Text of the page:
Icon for: Priya Mohabir

PRIYA MOHABIR

New York Hall of Science
Public Discussion
  • Icon for: Priya Mohabir

    Priya Mohabir

    Presenter
    May 15, 2017 | 09:14 a.m.

    Hello Everyone! We are excited to share out on Innovation Institute again this year! Over the last three years, the project has had many iterations on the program design, but as you can hear and see in the video same of the through lines have been making the participants feel like a part of the community, giving them a voice and a platform for engaging with the community, and explore materials and tools to create products that they envision. In working with teens all the best laid plans are sometimes taken askew, an aspect that we embrace as we react to the teens interest and methods of problem solving, allowing them to do things on their own.

    Looking forward to connecting with you! 

     
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    Patricia Ruiz
  • Icon for: Donna Charlevoix

    Donna Charlevoix

    Program Director
    May 15, 2017 | 12:40 p.m.

    Love the community focus of the project! Our project (see EarthConnections video) is also based in community. I'm curious if you worked with local community activists or organizers in your project and if you did, could you touch on the successes and challenges of engaging folks from the community? 

     
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    Patricia Ruiz
  • Icon for: Priya Mohabir

    Priya Mohabir

    Presenter
    May 15, 2017 | 03:25 p.m.

    Hi Donna - 

    Will definitely check out your project video. We have not worked with local community activists or organizers, but have worked with an anthropologist to develop trainings and some protocols for collecting observations through community walks and then reflecting on those observations to identify common themes. Some of our participants live in this community which has been a great way to gain an insiders perspective.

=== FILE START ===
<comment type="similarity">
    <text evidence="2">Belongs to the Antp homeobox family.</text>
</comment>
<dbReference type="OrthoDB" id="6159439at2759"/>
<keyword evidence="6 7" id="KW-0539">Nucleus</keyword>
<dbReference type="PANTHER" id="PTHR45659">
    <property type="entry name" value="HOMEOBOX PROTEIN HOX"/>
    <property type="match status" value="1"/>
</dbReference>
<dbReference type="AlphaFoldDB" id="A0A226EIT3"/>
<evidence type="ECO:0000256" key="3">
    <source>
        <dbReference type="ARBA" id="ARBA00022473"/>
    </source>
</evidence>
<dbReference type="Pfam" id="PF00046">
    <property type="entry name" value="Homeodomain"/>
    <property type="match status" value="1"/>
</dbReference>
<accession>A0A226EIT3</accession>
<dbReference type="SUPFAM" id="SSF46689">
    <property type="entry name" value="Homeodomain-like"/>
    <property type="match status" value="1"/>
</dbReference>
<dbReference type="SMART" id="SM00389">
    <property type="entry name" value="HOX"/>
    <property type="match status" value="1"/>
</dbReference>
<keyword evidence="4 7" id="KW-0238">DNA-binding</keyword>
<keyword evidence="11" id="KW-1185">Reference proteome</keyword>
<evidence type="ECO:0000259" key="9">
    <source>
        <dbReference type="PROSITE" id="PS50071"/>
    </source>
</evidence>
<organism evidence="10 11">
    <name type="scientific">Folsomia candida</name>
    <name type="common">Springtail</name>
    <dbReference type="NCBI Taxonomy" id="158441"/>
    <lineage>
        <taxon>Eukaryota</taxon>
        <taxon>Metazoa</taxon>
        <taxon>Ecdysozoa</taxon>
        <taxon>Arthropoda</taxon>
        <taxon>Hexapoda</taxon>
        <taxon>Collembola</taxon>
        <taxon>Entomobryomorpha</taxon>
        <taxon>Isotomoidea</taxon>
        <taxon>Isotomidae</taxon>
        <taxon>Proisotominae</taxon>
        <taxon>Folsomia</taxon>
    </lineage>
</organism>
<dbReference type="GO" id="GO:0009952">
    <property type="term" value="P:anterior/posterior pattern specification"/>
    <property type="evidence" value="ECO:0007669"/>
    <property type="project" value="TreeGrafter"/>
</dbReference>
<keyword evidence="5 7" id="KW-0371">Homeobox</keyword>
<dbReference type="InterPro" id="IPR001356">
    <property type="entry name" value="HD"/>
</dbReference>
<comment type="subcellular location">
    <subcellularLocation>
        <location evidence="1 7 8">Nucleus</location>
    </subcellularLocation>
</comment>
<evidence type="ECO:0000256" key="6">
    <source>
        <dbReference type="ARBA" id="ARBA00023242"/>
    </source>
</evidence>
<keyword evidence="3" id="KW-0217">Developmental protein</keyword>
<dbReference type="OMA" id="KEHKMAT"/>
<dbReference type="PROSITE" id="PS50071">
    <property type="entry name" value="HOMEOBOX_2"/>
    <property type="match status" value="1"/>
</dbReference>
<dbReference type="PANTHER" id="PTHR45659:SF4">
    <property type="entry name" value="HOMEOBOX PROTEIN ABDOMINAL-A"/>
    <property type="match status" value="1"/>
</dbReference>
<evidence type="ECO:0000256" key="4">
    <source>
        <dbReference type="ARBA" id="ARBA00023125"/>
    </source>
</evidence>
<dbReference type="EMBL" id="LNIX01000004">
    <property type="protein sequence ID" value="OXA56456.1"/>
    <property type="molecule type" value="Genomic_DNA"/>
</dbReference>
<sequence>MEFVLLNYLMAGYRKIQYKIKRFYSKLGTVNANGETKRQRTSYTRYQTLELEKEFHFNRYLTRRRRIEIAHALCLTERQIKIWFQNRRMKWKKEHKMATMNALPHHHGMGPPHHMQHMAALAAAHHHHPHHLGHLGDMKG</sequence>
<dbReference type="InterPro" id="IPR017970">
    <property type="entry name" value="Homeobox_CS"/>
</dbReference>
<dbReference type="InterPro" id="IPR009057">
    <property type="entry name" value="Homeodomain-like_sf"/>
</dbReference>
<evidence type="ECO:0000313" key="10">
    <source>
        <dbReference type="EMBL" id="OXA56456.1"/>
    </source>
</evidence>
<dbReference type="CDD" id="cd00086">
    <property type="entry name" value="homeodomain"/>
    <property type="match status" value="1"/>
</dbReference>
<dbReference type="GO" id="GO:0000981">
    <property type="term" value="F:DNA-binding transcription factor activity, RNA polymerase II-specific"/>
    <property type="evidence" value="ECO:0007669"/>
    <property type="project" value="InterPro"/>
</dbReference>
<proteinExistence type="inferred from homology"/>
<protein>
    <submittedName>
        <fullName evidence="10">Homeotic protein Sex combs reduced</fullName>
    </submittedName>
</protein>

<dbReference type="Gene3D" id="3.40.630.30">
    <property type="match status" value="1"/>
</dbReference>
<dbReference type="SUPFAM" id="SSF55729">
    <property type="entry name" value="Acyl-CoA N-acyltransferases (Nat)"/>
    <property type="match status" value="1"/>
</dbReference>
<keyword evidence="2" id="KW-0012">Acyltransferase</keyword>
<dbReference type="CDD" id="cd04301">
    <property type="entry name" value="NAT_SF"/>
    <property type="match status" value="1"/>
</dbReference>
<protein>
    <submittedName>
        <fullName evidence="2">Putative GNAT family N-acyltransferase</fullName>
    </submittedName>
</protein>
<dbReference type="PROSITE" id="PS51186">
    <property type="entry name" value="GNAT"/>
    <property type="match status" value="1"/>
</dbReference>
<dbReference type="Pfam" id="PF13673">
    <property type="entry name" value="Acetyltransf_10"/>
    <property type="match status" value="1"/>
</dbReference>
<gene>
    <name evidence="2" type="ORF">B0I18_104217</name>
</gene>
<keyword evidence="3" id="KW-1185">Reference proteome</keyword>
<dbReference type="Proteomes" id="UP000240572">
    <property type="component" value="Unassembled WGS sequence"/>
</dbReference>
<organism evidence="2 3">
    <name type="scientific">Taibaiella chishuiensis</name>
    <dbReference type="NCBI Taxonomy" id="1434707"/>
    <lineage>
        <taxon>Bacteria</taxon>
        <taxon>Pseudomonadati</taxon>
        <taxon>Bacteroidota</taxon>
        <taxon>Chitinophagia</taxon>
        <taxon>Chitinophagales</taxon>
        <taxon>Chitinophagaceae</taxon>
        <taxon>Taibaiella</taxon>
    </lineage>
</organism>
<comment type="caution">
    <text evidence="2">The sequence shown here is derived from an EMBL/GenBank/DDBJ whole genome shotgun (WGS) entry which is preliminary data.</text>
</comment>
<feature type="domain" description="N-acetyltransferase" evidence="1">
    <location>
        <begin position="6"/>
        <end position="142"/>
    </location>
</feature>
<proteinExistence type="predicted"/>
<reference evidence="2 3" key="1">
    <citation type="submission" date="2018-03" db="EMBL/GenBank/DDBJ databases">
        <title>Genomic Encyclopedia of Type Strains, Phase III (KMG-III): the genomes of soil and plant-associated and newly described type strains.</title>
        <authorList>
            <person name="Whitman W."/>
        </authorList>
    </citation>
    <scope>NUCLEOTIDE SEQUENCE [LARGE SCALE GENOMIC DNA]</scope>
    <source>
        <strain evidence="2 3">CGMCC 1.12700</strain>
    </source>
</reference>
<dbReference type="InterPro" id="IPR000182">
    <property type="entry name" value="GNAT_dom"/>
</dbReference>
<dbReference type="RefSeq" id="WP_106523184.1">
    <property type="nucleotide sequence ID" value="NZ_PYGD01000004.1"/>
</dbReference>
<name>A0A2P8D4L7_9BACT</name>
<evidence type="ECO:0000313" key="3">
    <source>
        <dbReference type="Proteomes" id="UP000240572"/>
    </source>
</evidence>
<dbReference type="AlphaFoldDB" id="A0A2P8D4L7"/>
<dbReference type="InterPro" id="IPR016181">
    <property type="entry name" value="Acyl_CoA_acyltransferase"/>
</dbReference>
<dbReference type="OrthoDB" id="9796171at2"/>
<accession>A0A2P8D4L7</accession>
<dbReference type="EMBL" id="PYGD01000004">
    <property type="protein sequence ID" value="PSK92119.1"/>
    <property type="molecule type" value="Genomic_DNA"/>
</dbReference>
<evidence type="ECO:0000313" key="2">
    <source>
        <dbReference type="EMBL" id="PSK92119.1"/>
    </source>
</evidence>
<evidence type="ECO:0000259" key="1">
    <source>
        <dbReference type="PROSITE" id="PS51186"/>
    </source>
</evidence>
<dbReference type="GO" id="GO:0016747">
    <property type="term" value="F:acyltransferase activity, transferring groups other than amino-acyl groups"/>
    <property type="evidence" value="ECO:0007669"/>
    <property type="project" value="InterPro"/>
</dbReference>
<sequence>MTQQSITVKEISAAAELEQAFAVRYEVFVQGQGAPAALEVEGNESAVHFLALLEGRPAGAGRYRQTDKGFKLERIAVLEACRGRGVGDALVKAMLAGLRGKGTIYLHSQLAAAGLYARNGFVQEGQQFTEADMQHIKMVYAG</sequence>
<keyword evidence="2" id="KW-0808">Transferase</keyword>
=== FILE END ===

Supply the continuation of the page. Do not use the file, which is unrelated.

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    Patricia Ruiz
  • Icon for: Susie Nakamura

    Susie Nakamura

    Graduate Student
    May 15, 2017 | 02:50 p.m.

    Hi Priya, thank you for sharing your work! I love your project! I appreciate how you approach the youths in a systemic way, including the teaching 21st century skills, salient in today's workforce. I also like how this is project-based learning that responds to community needs. Not only does this program offer a meaningful learning experience, but also instills a sense of belonging to the community. It would be interesting to track their learning trajectory and community involvements over time. I am curious to know how you gather enthusiastic youth! Is it through partnerships with non-profits or through communities?

     
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    Patricia Ruiz
  • Icon for: Priya Mohabir

    Priya Mohabir

    Presenter
    May 15, 2017 | 04:47 p.m.

    Hi Susie - 

    We recruited the teens through a few different strategies. The New York Hall of Science (NYSCI) has a long standing youth development program, the Science Career Ladder, that gets a lot of attention from students across the city. In addition to sharing the Innovation Institute opportunity with this group, we also reached out to the schools and programs that we have partnerships with share with another group of students. This enabled us to recruit students that had some knowledge and interest in working with NYSCI, and expose this opportunity to others that might not otherwise see it.